We are in the process of closing on a building that we are going to renovate for our pizzeria. Two questions (that I have not brought up to my GC yet because I want to sound like I know what I am talking about).
Anyone have and estimated cost to run 3 phase to an older building? Luckily the converter box for the building is only about 20 feet away, but still I am not sure if we will have to update the panel etc.
I have seen a few 3 phase converters on ebay. Anyone have any experience with these.
I would reallyl like to get a fork mixer but I am not sure we can afford the extra cost with the 3 phase problem
I bought one of my mixers used and the guy was using a phase convertor on it. It worked fine but was a bit slower than with normal 3 phase electricity.
The electric company would be who to call about getting 3-phase power to the building. I checked once on a building and was told about $5k. However, there was no 3-phase power on that block (and maybe even further from it). Of course, every electric company is different.
There are also two types of phase converters. One has a motor and supposedly puts out real 3-phase power. The other kind doesn’t have a motor and only runs at 2/3 voltage or something like that. There’s a guy that sells them on ebay (search for hobart phase converter) and he is good about answering questions. I know just enough to kill myself :).
I just bought a rotary phase converter from an Ebay vendor that was very knowlegeable. I am installing it this weekend, if you like I can relay my experience. This converter will generate “real” 3 phase power and shoudl run my M-802 at full power, I bought a 5HP model which is about twice as big as the 2HP motor in the M-802, so that there would be no problems with it.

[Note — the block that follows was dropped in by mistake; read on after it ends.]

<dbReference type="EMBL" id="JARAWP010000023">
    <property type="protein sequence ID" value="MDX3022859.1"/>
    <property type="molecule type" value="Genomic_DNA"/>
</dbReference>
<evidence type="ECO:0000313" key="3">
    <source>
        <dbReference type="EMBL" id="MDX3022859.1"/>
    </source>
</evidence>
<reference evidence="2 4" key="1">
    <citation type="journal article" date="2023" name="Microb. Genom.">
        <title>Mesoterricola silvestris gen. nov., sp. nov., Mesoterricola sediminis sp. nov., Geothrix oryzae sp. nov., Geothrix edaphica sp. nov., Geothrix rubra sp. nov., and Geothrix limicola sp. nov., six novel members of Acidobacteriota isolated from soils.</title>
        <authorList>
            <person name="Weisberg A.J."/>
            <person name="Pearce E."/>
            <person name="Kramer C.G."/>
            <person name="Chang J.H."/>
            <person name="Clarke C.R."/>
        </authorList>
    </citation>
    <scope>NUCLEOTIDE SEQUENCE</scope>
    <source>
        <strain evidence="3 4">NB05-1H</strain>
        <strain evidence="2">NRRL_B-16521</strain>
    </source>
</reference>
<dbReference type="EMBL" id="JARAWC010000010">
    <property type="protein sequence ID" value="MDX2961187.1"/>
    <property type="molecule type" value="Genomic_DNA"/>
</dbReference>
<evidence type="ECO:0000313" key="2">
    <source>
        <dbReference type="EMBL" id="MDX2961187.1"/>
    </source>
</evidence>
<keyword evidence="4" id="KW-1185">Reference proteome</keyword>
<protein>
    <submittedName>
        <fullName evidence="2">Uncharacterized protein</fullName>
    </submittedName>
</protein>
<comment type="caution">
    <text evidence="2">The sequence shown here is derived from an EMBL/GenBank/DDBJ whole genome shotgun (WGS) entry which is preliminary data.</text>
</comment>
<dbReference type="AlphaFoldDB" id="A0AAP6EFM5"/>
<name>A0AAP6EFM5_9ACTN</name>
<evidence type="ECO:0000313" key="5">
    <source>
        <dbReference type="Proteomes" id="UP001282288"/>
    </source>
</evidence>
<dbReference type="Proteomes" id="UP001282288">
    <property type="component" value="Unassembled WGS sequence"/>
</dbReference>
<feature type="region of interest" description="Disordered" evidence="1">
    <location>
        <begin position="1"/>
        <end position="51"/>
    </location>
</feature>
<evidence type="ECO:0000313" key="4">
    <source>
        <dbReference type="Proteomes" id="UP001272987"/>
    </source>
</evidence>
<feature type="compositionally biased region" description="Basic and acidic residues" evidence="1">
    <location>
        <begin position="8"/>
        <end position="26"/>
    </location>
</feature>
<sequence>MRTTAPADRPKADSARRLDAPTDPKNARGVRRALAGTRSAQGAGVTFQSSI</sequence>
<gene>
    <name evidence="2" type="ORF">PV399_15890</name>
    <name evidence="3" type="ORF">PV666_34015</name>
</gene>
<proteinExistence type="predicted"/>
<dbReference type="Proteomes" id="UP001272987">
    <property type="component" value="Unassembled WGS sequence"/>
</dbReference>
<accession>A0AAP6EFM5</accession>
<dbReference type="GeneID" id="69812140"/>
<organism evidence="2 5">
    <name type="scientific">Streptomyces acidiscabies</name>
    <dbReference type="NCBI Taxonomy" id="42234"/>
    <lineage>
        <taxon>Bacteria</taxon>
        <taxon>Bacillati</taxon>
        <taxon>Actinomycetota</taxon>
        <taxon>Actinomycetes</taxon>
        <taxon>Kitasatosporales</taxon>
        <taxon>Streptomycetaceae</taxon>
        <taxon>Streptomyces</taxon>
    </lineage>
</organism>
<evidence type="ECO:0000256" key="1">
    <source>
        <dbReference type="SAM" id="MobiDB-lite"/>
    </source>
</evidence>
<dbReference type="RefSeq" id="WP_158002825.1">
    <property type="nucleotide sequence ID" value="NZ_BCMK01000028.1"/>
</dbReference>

I put a 3 phase converter on my hobart 80 qt mixer and it works fine.
it runs 2/3 power but I havent had any problems yet.
I have mixed up to a 50 lb bag of flour for pizza dough with no motor strain what so ever.
I know there is three phase right behind us. I’m thinking if I can get it run for around 2,000 it’s worth it. Otherwise I’ll check out these phase converters you guys recommended.
I think it would be well worth your money to upgrade to three phase power, especially if you own the building. You can save some serious money in the future on your electric bills. When a large single phase piece of equipment goes out just replace it with three phase. The biggest savings come from air conditioning, walk-ins, ovens if they are electric, and things like mixers and taylor soft serve machines.
i had the engineering company i work for build me an electrical converter (no motor) and it works fine (over a year now). on a univex m60. it cost about $350.00 and i mounted & wired it in myself (pretty simple).
I have been installing phase converters, mostly for machine shops, but several resturants for over 20 years and if you want the best value in a rotary phase converter, try American Rotary, I think they sell some on ebay. They are extremely electrician friendly, super quiet, and they are one of the only voltage balanced units right out of the box. OThers need a transformer or some modification to achieve the same balance. Also, they have a built in starter.
As for rotary vs. static phase converters, the statics work, but you can figure on loosing about a third to half your power. Also, your equipment will run louder and hotter if you need the power of the machine. The rotary type converters actually produce three phase power that is really no different than what the power company provides, and in some cases better. Just make sure you get it sized properlly, a converter that is too small is just a headache.
If you get a good one, it should last a lifetime.
Here is a link
FYI the converter I purchased was an American Rotary and I must say the unit is very well built, right down to the panel and box they supply. I am installing this weekend and the instructions are very clear.